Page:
So, when I say that narrative is primary, I am in no way talking about a "story" with a beginning a middle and end. But moreover (and even more importantly) I am most certainly not talking about intellectual vapidity which hides behind 6 pages of multi-syllable undecipherable gibberish. If anything, I mean the exact opposite of that when I emphasize narrative. I have in fact been trying to talk about a visual language which transcends the spoken/written word in my emphasis to "narrative". Obviously I seem to have failed quite miserably... Which would give me even more reason to not to rely on the spoken word!

  7. ahhh..well.. if everything = narrative, then we are certainly in trouble, verbally.

    While I fully understand that film work and comics, books and the like which rely on narrative are not exactly what you meant, I did feel that the word was used to indicate some sort of understanding, mental understanding, which I am strongly against, and you seem to be also.

    I realise that even the title of a piece of visual art has a narrative (story) element to it, but hopefully no implied understanding.

    My personal favourite definition of art "long, immense and deliberate derangement of the senses" implies a certain confusion like a Zen koan. A "short circuiting" of the intellectual capacity we use to arrange ourselves in the world.
    A sensory enigma rather than the word Enigma.

    Are the stories you want to make up when visiting Karnak, or meeting Nonnatus's birds, implied? or simply an effort by our brains, unable to leave things stand.

    An attempt to make sense of sense impressions?

    I did not want to make up a story, but just soaked up the visual pleasure at let it stand as seen.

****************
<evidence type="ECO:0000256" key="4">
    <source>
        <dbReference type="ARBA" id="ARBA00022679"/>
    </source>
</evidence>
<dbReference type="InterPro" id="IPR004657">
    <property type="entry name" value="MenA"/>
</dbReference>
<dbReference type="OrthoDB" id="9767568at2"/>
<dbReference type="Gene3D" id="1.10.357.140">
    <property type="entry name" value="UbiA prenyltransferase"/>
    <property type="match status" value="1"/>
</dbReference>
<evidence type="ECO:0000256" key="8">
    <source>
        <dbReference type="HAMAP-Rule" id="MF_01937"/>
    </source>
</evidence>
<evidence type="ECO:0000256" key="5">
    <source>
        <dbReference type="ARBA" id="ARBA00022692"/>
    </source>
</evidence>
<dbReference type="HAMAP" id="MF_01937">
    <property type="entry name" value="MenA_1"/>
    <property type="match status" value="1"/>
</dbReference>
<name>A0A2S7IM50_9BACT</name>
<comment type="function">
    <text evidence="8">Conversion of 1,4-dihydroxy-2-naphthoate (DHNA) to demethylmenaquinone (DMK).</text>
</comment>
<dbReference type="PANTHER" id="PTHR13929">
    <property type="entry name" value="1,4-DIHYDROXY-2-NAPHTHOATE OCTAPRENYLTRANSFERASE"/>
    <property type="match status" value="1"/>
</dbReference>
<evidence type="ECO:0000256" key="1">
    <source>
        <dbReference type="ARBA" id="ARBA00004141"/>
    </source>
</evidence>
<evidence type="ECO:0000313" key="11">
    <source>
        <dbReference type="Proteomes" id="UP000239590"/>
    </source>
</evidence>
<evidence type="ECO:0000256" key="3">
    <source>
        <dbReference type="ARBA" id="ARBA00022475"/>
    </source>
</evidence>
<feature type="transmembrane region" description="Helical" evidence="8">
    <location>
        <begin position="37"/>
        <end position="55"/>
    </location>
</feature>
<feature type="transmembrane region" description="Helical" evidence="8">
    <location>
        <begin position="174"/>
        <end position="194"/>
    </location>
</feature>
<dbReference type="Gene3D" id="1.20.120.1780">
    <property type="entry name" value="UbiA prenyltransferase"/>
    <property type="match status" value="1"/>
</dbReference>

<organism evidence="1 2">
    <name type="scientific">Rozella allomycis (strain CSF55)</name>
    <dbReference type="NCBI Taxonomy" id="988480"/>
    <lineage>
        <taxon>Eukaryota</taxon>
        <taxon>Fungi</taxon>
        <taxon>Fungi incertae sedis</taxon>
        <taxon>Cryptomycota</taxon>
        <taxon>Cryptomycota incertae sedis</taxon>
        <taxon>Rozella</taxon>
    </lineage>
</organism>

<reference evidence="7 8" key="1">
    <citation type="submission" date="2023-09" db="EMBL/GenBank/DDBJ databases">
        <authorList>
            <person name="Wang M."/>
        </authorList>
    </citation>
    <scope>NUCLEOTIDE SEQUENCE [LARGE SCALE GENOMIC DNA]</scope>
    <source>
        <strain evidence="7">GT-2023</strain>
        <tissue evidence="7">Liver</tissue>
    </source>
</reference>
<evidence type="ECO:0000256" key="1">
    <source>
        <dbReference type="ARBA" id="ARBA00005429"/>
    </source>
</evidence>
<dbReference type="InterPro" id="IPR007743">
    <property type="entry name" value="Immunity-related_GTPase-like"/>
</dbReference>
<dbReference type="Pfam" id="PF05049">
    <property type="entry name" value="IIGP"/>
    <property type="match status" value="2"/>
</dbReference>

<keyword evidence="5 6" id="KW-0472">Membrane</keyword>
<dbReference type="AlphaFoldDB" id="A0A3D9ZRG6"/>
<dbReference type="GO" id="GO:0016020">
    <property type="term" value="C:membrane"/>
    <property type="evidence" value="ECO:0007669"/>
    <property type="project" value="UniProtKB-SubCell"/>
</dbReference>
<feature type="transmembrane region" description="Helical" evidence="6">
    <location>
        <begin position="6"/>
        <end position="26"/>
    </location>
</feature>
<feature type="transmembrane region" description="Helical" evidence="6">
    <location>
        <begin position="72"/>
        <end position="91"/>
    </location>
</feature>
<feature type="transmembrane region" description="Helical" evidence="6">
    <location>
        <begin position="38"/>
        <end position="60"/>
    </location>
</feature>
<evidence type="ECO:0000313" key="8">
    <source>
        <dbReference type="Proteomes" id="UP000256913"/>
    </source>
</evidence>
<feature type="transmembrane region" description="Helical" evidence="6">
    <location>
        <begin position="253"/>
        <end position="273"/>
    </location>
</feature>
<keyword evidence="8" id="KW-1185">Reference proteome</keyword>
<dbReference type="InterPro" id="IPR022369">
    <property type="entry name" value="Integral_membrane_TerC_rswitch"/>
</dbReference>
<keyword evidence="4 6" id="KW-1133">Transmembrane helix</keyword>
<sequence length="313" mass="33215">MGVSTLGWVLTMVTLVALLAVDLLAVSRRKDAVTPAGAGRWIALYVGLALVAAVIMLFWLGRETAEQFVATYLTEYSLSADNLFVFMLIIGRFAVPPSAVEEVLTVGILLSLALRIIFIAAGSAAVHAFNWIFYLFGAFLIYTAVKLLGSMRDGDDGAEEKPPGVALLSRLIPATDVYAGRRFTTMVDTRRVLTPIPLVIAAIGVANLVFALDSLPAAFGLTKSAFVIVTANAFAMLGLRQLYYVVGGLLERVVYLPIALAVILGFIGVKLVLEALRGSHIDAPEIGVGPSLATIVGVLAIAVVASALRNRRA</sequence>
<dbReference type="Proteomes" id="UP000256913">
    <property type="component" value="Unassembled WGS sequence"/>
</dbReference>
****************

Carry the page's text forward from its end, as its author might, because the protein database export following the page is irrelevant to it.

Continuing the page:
It may just be that narrative is not the right word, after all it does mean story.


  8. I do not think that everything is narrative - in fact, I would dare to suggest that very little which is put into words ever actually is?

    And I would have to be an extremely superficial sort of a person to wish to make up stories when I look at Karnak or Nonnatus' birds in a way that would try to make sense of them.

    Your wonderful Zen quote "long, immense and deliberate derangement of the senses" already suggests narrative in that in it is embedded the very notion of temporality and process.

    Yes narrative does indeed mean story (in it's strictest sense)- where I think we differ is in our definitions of what a story is. For me (amongst much else) it is primarily a vastly complex set of verbal, half verbal and non-verbal elements which conglomerate, to quote the same exact phrase once again, to create a "long, immense and deliberate derangement of the senses".

    But you are right: The word "narrative" is insufficient. I need to think of something better I suppose. Part of my usage stems from my interest in Jung who does use it somewhat along these lines when he talks about archetypes and fairy tales...


    I cannot help but add that I am extremely suspicious of "visual pleasure" as a standalone attribute.

  9. well.... I'll have to go a lie down in a darkened room with a wet towel on my head...:))
    I'm a little mystified.

    You are right about visual pleasure..... but my unconscious loves it